Late in the 2017 season, I approached Sergio Romo to ask about backup sliders. More specifically, I wanted to know if he’s ever thrown one intentionally. A handful of pitchers to whom I’ve spoken have experimented with doing so. It can be an effective pitch when well located; hitters recognize and react to a slider, only to have it break differently than a slider. As a result, they either jam themselves or are frozen.

Romo, of course, has one of the best sliders in the game. The 34-year-old right-hander has lived and died with the pitch for 10 big-league seasons, throwing his signature offering 52.4% of the time. Among relievers with at least 250 innings, only Carlos Marmol (55.5%) and Luke Gregerson (52.7%) have thrown a slider more frequently over that span.

What I anticipated being a short conversation on a narrow subject turned into wider-ranging, and often entertaining, meditation on his slider (with a look at Zach Britton’s sinker thrown in for good measure). It turns out that Romo’s backups are all accidental — the exact mechanics behind them remain a mystery to him — but he does know how to manipulate the ones that break. He’s also knowledgeable about his spin rate, thanks to his “player-profile thingy.”

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Projecting the Prospects in the Evan Longoria Trade

The Giants have acquired Evan Longoria from the Rays in exchange for major leaguer Denard Span, plus prospects Christian Arroyo, Matt Krook, and Stephen Woods.

Below are the KATOH projections for the prospects received by Tampa Bay. WAR figures account for each player’s first six major-league seasons. KATOH denotes the stats-only version of the projection system, while KATOH+ denotes the methodology that includes a player’s prospect rankings. In total, my KATOH system projects these prospects for a combined 2.4 WAR (2.2 by KATOH+) over their first six years in the majors.


Christian Arroyo, IF (Profile)

Arroyo missed a large chunk of 2017 due to multiple hand injuries and hit just .192/.244/.304 in 34 games with the Giants. Even without accounting for his small-sample big-league struggles, though, Arroyo’s track record doesn’t portend particularly great things. He hit a punchless .274/.316/.373 at Double-A in 2016 and his small-sample success at Triple-A last year was largely aided by his .427 BABIP. Arroyo’s youth and contact skills make him interesting, but he has very little power or speed and has already more or less moved off of shortstop.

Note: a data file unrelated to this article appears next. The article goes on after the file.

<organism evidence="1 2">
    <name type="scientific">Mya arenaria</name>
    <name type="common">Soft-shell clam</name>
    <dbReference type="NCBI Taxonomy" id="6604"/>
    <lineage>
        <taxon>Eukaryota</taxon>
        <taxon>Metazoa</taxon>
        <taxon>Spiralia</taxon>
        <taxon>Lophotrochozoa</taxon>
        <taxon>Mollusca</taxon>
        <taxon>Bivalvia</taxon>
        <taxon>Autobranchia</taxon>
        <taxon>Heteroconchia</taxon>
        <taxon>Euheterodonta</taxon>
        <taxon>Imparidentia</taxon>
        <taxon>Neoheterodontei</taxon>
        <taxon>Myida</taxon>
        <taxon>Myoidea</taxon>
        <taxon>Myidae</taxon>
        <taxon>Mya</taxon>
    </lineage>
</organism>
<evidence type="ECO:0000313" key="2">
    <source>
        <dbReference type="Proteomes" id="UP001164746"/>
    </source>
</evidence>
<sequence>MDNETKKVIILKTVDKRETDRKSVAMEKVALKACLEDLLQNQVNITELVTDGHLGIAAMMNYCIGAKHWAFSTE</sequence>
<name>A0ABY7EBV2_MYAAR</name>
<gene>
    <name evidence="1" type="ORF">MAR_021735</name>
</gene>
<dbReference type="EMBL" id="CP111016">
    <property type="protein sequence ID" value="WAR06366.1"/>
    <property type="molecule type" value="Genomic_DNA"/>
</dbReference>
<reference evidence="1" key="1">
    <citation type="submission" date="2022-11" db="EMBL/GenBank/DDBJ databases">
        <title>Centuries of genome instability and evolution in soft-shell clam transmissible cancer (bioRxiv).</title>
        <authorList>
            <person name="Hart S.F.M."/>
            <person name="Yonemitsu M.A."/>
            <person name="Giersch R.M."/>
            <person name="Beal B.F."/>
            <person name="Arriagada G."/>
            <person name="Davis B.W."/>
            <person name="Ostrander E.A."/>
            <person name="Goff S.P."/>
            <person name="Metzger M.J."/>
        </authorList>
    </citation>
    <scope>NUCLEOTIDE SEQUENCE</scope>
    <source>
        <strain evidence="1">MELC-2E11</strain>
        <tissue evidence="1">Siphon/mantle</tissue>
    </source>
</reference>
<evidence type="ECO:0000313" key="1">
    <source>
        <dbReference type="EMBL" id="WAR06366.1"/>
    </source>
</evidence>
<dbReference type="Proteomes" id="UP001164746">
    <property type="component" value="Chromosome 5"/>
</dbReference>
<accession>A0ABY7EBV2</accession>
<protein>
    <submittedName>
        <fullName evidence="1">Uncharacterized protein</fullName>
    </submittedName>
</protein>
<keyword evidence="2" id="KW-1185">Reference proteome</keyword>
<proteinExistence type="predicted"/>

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Giants Trade for Evan Longoria’s Mid-30s

I’m not sure a team has ever telegraphed its intent to make a splash more than the Giants. The Giants were one of the finalists for Shohei Ohtani. They were, of course, disappointed to not get him. They were also one of the finalists for Giancarlo Stanton, before Stanton invoked his no-trade clause. The Giants and Marlins had otherwise worked out an agreement. Turned down by their top two options, the Giants kept on exploring the market, looking to make an impact move. Such a move is now official. The Giants have made a big trade with the Rays.

Giants get

Rays get

Longoria used to have, for several years, more trade value than almost anyone else. It was almost impossible to imagine the Rays letting him go. But now the best player in Rays history is on the move, because, ultimately, the Rays have to act like the Rays have to act, and Longoria isn’t what he was when he was younger. Rays fans will get to remember his 20s. Giants fans will get to look ahead to his 30s. The Giants have gotten better for today, but the future of the club now looks even more challenging.

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Giants Find a Third Baseman in Evan Longoria

The Giants had a hole at third base. The Rays are cutting payroll and looking to the future, again. So today, they struck a deal.

Longoria has $86 million left over the remaining five years of his contract, so Span’s inclusion is a salary offset in order to help the team stay under the CBT threshold. The Rays are also sending an undisclosed amount of cash in the deal, so we’re exactly sure how much of that $86 million the Giants are picking up.

Longoria is still a nice player, projected for +3 WAR in 2018, but I do wonder if the Giants should have just signed Todd Frazier instead. For comparison, here are their numbers over the last three years.

Third Base Comparison
Evan Longoria 2032 0.268 0.320 0.461 0.330 109 3.2 25.0 13.9 11.1
Todd Frazier 1920 0.233 0.317 0.466 0.334 110 -1.8 20.1 13.7 10.0

Both the crowd and I thought Frazier would sign for 3/$42M, or roughly half of what Longoria is still owed. Signing Frazier wouldn’t have cleared Span’s money off the books, of course, but they probably could have gotten a comparable player for a less significant financial commitment without surrendering with any real talent.

Of course, neither of the pitchers in this deal look like much, and Christian Arroyo has always struck me as wildly overrated, so I don’t think the Giants gave up tons of long-term value here. But given that they aren’t that close to contention, I’m not sure Longoria moves the needle enough to justify taking on this kind of money. Even with Longoria, the Giants still aren’t very good, and now they have even less money to spend to fix their dreadful outfield.